Integrations are what bridge the gap — they provide the best of both worlds. By allowing data to pass from one software system to another, integrations act as a powerful tool that simplifies communication and interactions between you and your users. And, it all starts with your constituent database because that is your centerpiece for beginning the integration transformation.

The way to have a successful ecosystem is by connecting other software with that database, which is typically your CRM, AMS, or donor database. An example could be making sure your AMS and job board have a single-sign-on (SSO) so that a user can log in once and be recognized as a current user in each. It could include taking credits that are earned in your online Learning Management System and making them automatically viewable on a user’s profile on the website. There are many forms integrations can take, but the idea is always the same – have a single, connected source for your user data that can then extend out to any software platforms you utilize.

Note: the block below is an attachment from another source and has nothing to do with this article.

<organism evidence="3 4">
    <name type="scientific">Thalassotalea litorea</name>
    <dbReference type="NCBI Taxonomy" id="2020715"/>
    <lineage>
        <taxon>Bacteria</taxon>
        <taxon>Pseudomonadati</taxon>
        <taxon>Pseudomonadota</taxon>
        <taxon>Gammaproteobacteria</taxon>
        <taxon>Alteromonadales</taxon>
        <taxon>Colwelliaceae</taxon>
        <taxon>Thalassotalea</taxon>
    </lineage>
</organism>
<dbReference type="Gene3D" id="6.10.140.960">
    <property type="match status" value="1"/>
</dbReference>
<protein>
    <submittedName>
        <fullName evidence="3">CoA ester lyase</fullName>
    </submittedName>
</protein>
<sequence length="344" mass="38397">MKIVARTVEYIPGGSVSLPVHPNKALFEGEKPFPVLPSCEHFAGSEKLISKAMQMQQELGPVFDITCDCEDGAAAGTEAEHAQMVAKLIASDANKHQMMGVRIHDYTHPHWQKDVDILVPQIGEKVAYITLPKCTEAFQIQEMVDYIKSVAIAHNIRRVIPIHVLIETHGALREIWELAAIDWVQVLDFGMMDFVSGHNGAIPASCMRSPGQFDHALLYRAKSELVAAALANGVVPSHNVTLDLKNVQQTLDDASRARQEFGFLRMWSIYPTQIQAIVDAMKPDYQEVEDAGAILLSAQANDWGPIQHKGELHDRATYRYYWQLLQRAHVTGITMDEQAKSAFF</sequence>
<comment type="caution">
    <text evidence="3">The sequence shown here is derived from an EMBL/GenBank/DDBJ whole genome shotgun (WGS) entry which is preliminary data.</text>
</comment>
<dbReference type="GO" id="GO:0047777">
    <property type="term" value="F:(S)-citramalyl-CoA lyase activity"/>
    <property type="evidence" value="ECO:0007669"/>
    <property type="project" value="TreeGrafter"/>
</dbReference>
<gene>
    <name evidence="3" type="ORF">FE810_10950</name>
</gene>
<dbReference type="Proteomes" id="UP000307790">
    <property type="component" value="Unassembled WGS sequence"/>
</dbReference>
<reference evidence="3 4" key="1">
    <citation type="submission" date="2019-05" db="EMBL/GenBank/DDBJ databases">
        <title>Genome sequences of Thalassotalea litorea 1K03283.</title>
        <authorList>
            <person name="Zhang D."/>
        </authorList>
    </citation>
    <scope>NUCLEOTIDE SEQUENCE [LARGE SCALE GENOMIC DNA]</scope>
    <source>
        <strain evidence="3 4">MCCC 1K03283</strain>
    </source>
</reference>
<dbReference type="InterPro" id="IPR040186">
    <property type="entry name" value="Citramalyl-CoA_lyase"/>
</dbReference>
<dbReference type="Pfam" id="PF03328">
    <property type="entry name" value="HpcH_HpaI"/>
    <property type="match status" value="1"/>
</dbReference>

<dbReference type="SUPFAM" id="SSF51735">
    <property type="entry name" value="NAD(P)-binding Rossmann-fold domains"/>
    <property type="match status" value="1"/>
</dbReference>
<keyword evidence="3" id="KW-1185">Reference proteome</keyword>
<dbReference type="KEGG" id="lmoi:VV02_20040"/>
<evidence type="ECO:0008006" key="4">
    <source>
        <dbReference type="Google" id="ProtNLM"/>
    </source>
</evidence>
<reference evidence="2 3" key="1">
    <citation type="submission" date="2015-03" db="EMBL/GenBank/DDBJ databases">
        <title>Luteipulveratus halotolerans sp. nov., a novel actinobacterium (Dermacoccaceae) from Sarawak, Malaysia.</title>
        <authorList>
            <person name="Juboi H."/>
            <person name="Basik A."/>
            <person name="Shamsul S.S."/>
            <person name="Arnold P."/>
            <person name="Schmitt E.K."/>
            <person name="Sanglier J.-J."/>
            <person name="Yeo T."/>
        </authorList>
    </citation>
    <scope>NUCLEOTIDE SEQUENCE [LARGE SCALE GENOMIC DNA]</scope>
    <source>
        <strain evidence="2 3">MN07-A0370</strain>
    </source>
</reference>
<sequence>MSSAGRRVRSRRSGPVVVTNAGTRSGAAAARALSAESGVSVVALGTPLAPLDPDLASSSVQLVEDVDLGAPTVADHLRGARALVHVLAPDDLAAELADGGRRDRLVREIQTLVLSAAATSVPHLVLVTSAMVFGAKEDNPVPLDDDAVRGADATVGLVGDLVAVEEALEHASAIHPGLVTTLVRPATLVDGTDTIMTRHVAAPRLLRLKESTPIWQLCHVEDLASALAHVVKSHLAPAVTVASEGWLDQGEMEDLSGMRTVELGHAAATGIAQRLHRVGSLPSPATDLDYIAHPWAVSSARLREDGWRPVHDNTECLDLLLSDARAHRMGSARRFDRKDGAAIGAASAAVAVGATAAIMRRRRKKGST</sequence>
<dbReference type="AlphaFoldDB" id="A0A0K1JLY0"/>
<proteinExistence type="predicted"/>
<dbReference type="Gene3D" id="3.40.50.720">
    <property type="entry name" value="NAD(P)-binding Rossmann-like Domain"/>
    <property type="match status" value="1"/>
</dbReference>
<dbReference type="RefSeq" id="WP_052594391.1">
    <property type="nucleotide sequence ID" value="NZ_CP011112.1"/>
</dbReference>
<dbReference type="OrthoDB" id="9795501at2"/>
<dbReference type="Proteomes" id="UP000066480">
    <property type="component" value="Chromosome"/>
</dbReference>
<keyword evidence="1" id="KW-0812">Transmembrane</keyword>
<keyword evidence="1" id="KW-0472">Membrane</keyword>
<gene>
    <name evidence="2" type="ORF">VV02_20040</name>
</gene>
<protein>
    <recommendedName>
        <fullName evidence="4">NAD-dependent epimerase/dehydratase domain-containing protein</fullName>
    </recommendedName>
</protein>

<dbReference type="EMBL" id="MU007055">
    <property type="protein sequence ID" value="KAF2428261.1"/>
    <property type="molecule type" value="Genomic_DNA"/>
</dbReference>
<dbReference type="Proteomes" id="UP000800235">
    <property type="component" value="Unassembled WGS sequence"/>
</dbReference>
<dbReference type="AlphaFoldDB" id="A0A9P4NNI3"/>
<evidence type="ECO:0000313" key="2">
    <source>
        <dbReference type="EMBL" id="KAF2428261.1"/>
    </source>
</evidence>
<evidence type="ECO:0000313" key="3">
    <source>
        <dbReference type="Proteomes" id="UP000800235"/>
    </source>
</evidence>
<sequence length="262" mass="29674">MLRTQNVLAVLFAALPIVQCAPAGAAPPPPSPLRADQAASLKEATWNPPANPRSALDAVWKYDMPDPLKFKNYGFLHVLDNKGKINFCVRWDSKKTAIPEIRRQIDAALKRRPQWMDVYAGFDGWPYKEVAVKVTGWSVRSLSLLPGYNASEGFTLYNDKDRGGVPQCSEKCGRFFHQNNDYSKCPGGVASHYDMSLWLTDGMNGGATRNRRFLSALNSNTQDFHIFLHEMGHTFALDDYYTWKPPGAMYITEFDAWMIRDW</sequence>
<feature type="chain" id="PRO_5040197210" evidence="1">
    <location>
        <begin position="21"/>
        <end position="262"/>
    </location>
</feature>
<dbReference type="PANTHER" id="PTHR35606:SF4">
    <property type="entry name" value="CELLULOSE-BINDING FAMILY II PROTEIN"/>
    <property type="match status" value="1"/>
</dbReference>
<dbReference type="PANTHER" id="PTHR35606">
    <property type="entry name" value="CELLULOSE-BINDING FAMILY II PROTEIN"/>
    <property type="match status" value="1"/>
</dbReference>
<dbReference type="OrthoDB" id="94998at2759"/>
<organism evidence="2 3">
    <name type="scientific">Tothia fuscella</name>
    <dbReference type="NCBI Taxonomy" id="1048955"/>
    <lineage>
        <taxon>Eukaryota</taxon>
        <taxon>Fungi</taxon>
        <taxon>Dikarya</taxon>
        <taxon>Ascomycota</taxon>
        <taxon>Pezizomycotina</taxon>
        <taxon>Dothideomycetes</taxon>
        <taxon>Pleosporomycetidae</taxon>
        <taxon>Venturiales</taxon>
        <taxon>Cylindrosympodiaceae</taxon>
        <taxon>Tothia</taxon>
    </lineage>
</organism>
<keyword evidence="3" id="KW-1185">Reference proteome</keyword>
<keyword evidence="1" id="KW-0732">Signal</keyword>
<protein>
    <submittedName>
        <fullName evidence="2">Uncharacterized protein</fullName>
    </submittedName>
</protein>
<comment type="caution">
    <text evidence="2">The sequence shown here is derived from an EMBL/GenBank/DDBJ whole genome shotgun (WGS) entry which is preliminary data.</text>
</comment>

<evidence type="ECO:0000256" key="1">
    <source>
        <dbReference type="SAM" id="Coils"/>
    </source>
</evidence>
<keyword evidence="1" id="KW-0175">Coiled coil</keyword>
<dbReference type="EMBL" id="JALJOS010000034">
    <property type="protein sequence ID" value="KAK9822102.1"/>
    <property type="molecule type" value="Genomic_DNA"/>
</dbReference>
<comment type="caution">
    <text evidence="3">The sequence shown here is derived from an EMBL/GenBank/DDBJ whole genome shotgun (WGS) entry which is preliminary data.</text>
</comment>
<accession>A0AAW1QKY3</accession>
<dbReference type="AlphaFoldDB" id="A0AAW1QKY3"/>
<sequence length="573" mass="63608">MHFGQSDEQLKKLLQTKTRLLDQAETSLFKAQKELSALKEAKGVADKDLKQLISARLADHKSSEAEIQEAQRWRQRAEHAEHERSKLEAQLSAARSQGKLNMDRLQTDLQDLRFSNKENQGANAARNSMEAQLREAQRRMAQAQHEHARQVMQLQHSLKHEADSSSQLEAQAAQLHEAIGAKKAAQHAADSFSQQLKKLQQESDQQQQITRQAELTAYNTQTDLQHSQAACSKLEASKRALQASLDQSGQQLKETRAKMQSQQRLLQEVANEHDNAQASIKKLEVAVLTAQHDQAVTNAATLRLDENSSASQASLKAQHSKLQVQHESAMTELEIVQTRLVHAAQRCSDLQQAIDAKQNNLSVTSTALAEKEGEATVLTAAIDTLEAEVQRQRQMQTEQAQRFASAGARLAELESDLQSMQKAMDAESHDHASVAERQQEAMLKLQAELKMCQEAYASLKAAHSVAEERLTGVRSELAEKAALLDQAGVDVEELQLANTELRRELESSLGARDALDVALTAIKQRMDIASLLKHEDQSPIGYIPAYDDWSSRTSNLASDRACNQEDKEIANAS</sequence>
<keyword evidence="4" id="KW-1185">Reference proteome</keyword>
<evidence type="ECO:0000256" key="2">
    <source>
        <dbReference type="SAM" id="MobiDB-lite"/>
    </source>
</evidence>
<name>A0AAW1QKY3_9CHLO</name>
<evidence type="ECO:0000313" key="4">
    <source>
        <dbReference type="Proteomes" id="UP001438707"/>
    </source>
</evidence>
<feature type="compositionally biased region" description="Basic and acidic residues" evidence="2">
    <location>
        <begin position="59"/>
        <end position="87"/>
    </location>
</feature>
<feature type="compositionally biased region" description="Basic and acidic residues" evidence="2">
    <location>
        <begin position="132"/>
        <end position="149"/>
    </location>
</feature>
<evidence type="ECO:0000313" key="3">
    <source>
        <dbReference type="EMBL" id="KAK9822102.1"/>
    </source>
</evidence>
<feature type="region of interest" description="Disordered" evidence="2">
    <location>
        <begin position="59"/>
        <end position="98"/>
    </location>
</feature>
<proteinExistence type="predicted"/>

This thereby creates a system in which you only have one login and one dashboard. Your staff can see everything about all of your users all in one place. Users, likewise, only have to go to one website to get everything they need to know related to your organization.

Make it as easy as possible for your users

Making sure your user experience is positive is crucial. Most people’s experience with your organization is now virtual and through a website. Your users’ online experience with your organization comprises most of their interaction with you. If they don’t have a positive online experience, it can adversely affect your relationship, no matter how good your staff is or how much experience you have. Taking care of your users with an integrated approach, especially in the pandemic age, as they are trying to figure out where their dollars are going and deciding if they want to continue to support you, is paramount to your organization’s future success.